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Thread: Sylvia Plath

  1. #31
    Senior Member Tiltyred's Avatar
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    I think a lot of her S ness comes from her culture. She was well brought up and wanted desperately to fulfill what she was told were her roles, but she kept being thwarted one way or another from being a happy wife and mother, sorority sister, pretty girl without a care in the world/let the men do the heavy lifting, etc. It's why she always shows up on the feminist poet list. I don't think she was all that mentally ill. I think she was extremely bright and perceptive and could see what she was not supposed to see -- and developed a habit of examining what she was not supposed to look at -- and that made her unadaptive. I feel like it's possible if she were young now, she wouldn't be considered crazy.

    P.S. I think she's a T. Very intellectually competitive. And between hers and Annwn's poems, above, I prefer Annwn's. Sylvia's is so contrived. There's so much device going on. You can see the work.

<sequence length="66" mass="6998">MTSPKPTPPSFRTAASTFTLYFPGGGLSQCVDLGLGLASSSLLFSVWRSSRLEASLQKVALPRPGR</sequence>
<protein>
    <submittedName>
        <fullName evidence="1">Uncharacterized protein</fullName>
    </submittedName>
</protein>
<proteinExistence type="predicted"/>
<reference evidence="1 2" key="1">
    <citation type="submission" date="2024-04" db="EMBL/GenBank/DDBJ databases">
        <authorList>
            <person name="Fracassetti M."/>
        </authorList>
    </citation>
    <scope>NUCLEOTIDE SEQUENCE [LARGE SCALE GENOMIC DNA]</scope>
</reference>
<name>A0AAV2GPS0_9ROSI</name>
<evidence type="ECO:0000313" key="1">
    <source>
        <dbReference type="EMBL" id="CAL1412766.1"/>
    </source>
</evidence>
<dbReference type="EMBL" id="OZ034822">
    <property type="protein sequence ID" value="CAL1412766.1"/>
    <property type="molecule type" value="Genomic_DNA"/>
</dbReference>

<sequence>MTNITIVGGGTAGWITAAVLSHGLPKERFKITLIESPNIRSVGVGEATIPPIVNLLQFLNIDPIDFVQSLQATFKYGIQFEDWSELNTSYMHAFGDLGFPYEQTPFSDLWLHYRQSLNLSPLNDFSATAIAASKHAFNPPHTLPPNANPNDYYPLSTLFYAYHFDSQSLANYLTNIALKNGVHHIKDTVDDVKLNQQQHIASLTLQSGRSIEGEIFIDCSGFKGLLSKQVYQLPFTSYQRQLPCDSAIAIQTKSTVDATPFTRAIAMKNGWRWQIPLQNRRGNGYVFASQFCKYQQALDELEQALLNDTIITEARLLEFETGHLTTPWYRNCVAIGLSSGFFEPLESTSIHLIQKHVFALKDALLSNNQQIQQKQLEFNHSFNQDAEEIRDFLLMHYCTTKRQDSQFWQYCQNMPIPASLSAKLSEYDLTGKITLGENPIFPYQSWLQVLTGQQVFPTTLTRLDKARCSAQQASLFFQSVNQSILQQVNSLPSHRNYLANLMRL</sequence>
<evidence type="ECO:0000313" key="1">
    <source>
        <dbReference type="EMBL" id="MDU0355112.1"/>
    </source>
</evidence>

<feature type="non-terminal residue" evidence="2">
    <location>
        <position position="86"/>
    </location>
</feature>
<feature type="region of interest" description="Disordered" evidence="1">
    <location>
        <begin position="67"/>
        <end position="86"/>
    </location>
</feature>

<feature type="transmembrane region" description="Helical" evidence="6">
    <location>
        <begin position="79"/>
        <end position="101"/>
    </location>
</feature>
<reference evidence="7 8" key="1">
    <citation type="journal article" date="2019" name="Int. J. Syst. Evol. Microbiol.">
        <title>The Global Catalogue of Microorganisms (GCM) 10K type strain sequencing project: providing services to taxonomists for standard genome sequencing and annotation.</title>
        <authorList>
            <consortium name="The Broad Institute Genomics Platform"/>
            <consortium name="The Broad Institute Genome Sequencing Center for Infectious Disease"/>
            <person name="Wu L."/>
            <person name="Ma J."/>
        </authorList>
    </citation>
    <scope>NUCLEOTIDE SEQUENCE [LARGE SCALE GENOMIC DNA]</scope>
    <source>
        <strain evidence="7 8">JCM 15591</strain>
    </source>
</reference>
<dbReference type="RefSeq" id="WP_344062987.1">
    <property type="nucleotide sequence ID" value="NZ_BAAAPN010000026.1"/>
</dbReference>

2. #32
    Member EnflamedHeartofSand's Avatar
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    Well her psychotherapist concluded she was definitely an NF, overusing her T, making her able to be competetitive and intellectual. In one of Sylvia Plath's last interviews she stated that she believed that most of her poems came directly from her sensuous and emotional experiences, and then went on to say that she can't sympathize with the cries of the heart from individuals who have these experiences but cannot articulate them intelligently.

    This to me, indicates someone who felt the need to, and seemingly in her case, a very strong need to be able to relate her inner experiences to others, and the only way she felt that she could do that without it sounding like an incoherent "cry of the heart" was by forcing herself to deconstruct those intense experiences she felt by developing a precise method by which she could make those experiences somewhat coherent. Though it came across as contrived, ultimately the desire to make her work so precise came from an overwhelming desire to be honest.

  3. #33
    Senior Member Tiltyred's Avatar
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    I think it came from an overwhelming desire to be a famous poetess, too.